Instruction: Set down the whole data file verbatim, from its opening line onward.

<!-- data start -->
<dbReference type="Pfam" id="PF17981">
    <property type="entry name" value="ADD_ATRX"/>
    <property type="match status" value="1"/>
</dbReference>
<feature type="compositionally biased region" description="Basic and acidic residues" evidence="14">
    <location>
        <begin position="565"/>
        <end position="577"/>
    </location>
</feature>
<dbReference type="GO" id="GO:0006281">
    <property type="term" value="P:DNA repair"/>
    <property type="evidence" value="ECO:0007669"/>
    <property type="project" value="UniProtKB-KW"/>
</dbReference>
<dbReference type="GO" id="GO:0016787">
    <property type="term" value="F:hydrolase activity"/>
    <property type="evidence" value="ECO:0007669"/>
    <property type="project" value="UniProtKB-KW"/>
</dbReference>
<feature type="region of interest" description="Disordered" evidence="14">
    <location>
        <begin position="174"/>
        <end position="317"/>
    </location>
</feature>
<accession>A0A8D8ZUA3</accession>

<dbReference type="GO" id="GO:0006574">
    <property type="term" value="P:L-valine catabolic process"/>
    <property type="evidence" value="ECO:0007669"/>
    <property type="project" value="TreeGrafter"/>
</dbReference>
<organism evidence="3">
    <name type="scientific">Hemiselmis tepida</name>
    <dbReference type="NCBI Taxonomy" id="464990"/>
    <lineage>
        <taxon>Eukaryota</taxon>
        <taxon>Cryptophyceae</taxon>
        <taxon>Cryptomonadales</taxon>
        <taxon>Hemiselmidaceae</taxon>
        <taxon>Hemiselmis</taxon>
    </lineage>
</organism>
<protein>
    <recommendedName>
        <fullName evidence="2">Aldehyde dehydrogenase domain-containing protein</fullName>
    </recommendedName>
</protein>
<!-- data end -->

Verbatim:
<dbReference type="Pfam" id="PF17981">
    <property type="entry name" value="ADD_ATRX"/>
    <property type="match status" value="1"/>
</dbReference>
<feature type="compositionally biased region" description="Basic and acidic residues" evidence="14">
    <location>
        <begin position="565"/>
        <end position="577"/>
    </location>
</feature>
<dbReference type="GO" id="GO:0006281">
    <property type="term" value="P:DNA repair"/>
    <property type="evidence" value="ECO:0007669"/>
    <property type="project" value="UniProtKB-KW"/>
</dbReference>
<dbReference type="GO" id="GO:0016787">
    <property type="term" value="F:hydrolase activity"/>
    <property type="evidence" value="ECO:0007669"/>
    <property type="project" value="UniProtKB-KW"/>
</dbReference>
<feature type="region of interest" description="Disordered" evidence="14">
    <location>
        <begin position="174"/>
        <end position="317"/>
    </location>
</feature>
<accession>A0A8D8ZUA3</accession>

<dbReference type="GO" id="GO:0006574">
    <property type="term" value="P:L-valine catabolic process"/>
    <property type="evidence" value="ECO:0007669"/>
    <property type="project" value="TreeGrafter"/>
</dbReference>
<organism evidence="3">
    <name type="scientific">Hemiselmis tepida</name>
    <dbReference type="NCBI Taxonomy" id="464990"/>
    <lineage>
        <taxon>Eukaryota</taxon>
        <taxon>Cryptophyceae</taxon>
        <taxon>Cryptomonadales</taxon>
        <taxon>Hemiselmidaceae</taxon>
        <taxon>Hemiselmis</taxon>
    </lineage>
</organism>
<protein>
    <recommendedName>
        <fullName evidence="2">Aldehyde dehydrogenase domain-containing protein</fullName>
    </recommendedName>
</protein>